"Unintended consequences" of focus on walking and cycling
Active travel schemes in Exeter may have led to a million more miles a year being driven by taxis being forced to navigate round one-way systems, according to a councillor.
Devon County Council introduced a number of temporary measures in the city and other parts of the county last year, providing what they claim are safer routes for higher numbers of people walking and cycling following the covid outbreak. Some of the temporary changes have since been made permanent.
Speaking at a meeting of the Exeter highways and traffic orders committee (HATOC), Councillor Peter Holland (Conservative, St Loyes) acknowledged the schemes had helped cyclists and improved the areas for residents, but said one of the “unintended consequences” had been increased miles for some drivers.
“The Royal Mail use telemetry on all of their vehicles and taking just one van which serves Ludwell Lane, one of the schemes, it has measured an additional 20 miles a week to the eight delivery points at the bottom of the lane.
“This grosses up to 1,040 additional miles per year. According to government figures and depending on the type of fuel and the size of vehicle and engine, this one journey over the course of a year generates 83.3kg of carbon emissions.
“The taxi trade has, as of 29 September 2021, 482 vehicles – each recording on average ten additional miles a day to navigate the road changes on behalf of their customers. Working on a five day week and a 48-week year – some actually do more – this grosses up to over a million miles a year. The figure for carbon emissions in kilograms is phenomenal.
“The taxi trade is but one sector which uses our roads. I class them as an essential service. Much of their bread and butter activity during the day is to carry vulnerable people … None of these people can hop on a bike or walk. Public transport is patchy to say the least and not hugely reliable.”
Cllr Holland added that roads outside of the schemes are seeing increased traffic volumes and therefore poorer air quality, effecting residents’ qualities of life, while also leading to longer commutes for care workers and health visitors.
“The schemes are well received by some, but I fear that at a stroke Devon County Council has alienated a section of the wider community,” he said, requesting the committee ensured all stakeholders, including the Royal Mail and taxi trade, are formally consulted on future road changes.
HATOC was also asked to pause further schemes until a “lack of meaningful consultation,” congestion and air quality has been addressed, and that residents are able to choose ‘no action to be taken’ as an option on consultations.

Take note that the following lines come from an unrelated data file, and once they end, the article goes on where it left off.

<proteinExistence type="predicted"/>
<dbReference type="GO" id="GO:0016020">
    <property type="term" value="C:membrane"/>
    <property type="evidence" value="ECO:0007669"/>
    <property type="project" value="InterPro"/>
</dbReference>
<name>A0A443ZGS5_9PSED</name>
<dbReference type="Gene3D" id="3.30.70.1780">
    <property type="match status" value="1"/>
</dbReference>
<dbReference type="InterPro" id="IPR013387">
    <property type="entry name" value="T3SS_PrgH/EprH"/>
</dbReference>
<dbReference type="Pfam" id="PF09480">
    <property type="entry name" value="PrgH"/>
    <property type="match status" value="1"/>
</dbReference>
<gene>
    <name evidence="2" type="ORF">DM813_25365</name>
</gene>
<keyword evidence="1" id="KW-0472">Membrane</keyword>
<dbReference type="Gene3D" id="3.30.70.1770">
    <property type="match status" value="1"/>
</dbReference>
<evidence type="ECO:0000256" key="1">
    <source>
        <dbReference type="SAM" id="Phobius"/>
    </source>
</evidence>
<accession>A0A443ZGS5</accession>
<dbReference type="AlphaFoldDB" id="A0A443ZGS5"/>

In response, Will Pratt, the council’s lead for transport, strategy and infrastructure delivery in Exeter, said: “The approach we’ve got in Exeter is based on a cabinet-approved transport strategy and targets for active travel, a cabinet-approved cycle strategy where we focused on making changes in-between the radial routes, and that is so it’s a balanced approach.
“…The government is saying this is a key policy for supporting public health, improving the economy and improving the environment.”
Queen Street, Exeter in the olden days!
Mr Pratt said changes introduced in the east of the city had been “relatively modest,” removing capacity for about five to six per cent of vehicles, adding it was part of a “shift in balance of reallocating road space to provide for different users.”
There also hadn’t been an increase in traffic along the city’s main radial routes, Mr Pratt told members, showing them that traffic flows along Topsham Road, Honiton Road, Pinhoe Road and Western Way in June remained five-to-eight per cent below pre-pandemic levels.
In relation to air quality, he added: “I think it is right there is a level of scrutiny of this, and when we have air quality data, which is published annually, we will be able to provide more information on that.”
After Cllr Holland claimed the Royal Mail and taxi trade hadn’t been consulted on the active travel changes, Mr Pratt said the hackney carriage association had been spoken to about the one-way setup on Queen Street and that all permanent changes are subject to ‘traffic regulation orders’ to which both organisations are able to respond.
A public consultation about making temporary changes on Queen Street and Iron Bridge permanent has divided opinion 50:50. Read more here: https://bit.ly/3aVerjT